beta-Nicotinamide Adenine Dinucleotide (beta-NAD) Inhibits ATP-Dependent IL-1beta Release from Human Monocytic Cells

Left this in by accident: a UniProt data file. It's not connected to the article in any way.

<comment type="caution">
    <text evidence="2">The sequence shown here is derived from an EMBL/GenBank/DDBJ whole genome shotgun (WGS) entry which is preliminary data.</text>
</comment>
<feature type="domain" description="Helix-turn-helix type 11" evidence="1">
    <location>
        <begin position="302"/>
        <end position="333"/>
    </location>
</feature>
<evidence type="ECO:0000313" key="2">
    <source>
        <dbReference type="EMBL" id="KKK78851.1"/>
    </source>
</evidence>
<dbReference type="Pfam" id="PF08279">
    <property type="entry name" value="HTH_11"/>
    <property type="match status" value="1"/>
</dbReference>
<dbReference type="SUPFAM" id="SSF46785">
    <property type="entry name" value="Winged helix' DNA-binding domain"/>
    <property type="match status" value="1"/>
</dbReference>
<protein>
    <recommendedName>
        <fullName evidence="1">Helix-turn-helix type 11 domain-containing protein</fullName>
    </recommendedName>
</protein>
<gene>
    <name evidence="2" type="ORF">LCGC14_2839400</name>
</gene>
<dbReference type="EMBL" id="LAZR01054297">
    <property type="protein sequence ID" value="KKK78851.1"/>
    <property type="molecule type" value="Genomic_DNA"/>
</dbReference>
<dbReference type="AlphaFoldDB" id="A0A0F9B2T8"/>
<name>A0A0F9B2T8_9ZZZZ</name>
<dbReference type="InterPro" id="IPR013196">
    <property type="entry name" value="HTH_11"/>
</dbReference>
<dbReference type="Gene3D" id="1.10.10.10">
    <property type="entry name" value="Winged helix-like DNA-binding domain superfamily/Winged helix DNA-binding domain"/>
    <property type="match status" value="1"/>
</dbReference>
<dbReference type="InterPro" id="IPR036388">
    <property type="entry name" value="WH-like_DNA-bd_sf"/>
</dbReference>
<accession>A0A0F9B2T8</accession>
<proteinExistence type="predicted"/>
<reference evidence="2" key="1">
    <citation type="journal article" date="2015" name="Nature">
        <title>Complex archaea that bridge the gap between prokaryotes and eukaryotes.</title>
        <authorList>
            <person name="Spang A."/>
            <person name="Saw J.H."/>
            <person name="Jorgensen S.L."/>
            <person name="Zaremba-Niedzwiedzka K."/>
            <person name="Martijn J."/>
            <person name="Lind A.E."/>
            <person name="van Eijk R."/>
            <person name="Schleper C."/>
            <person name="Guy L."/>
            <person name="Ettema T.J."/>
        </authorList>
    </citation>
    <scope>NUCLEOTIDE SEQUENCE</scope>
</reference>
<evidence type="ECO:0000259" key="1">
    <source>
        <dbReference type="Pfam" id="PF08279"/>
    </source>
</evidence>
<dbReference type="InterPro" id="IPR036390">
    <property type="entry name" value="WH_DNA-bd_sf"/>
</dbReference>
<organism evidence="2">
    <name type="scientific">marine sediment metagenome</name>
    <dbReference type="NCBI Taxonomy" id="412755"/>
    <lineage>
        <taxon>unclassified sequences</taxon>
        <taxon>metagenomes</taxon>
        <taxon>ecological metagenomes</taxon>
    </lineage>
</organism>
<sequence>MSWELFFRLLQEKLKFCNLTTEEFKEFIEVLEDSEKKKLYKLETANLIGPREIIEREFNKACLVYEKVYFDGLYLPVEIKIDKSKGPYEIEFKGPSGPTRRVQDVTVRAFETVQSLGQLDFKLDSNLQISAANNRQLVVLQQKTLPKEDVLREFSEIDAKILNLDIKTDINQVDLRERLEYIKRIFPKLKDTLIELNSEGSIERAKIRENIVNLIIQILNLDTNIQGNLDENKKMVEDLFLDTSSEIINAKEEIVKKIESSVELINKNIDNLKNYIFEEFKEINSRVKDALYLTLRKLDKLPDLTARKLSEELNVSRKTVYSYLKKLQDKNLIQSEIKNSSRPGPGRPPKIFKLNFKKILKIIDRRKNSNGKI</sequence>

While interleukin-1beta (IL-1beta) is a potent pro-inflammatory cytokine essential for host defense, high systemic levels cause life-threatening inflammatory syndromes. ATP, a stimulus of IL-1beta maturation, is released from damaged cells along with Î²-nicotinamide adenine dinucleotide (beta-NAD). Here, we tested the hypothesis that beta-NAD ... controls ATP-signaling and, hence, IL-1beta release. Lipopolysaccharide-primed monocytic U937 cells and primary human mononuclear leukocytes were stimulated with 2´(3´)-O-(4-benzoyl-benzoyl)ATP trieethylammonium salt (BzATP), a P2X7 receptor agonist, in the presence or absence of beta-NAD. IL-1beta was measured in cell culture supernatants. The roles of P2Y receptors, nicotinic acetylcholine receptors (nAChRs), and Ca2+-independent phospholipase A2 (iPLA2beta, PLA2G6) were investigated using specific inhibitors and gene-silencing. Exogenous beta-NAD signaled via P2Y receptors and dose-dependently (IC50 = 15 µM) suppressed the BzATP-induced IL-1beta release. Signaling involved iPLA2Î², release of a soluble mediator, and nAChR subunit alpha9. Patch-clamp experiments revealed that beta-NAD inhibited BzATP-induced ion currents. In conclusion, we describe a novel triple membrane-passing signaling cascade triggered by extracellular beta-NAD that suppresses ATP-induced release of IL-1beta by monocytic cells. This cascade links activation of P2Y receptors to non-canonical metabotropic functions of nAChRs that inhibit P2X7 receptor function. The biomedical relevance of this mechanism might be the control of trauma-associated systemic inflammation.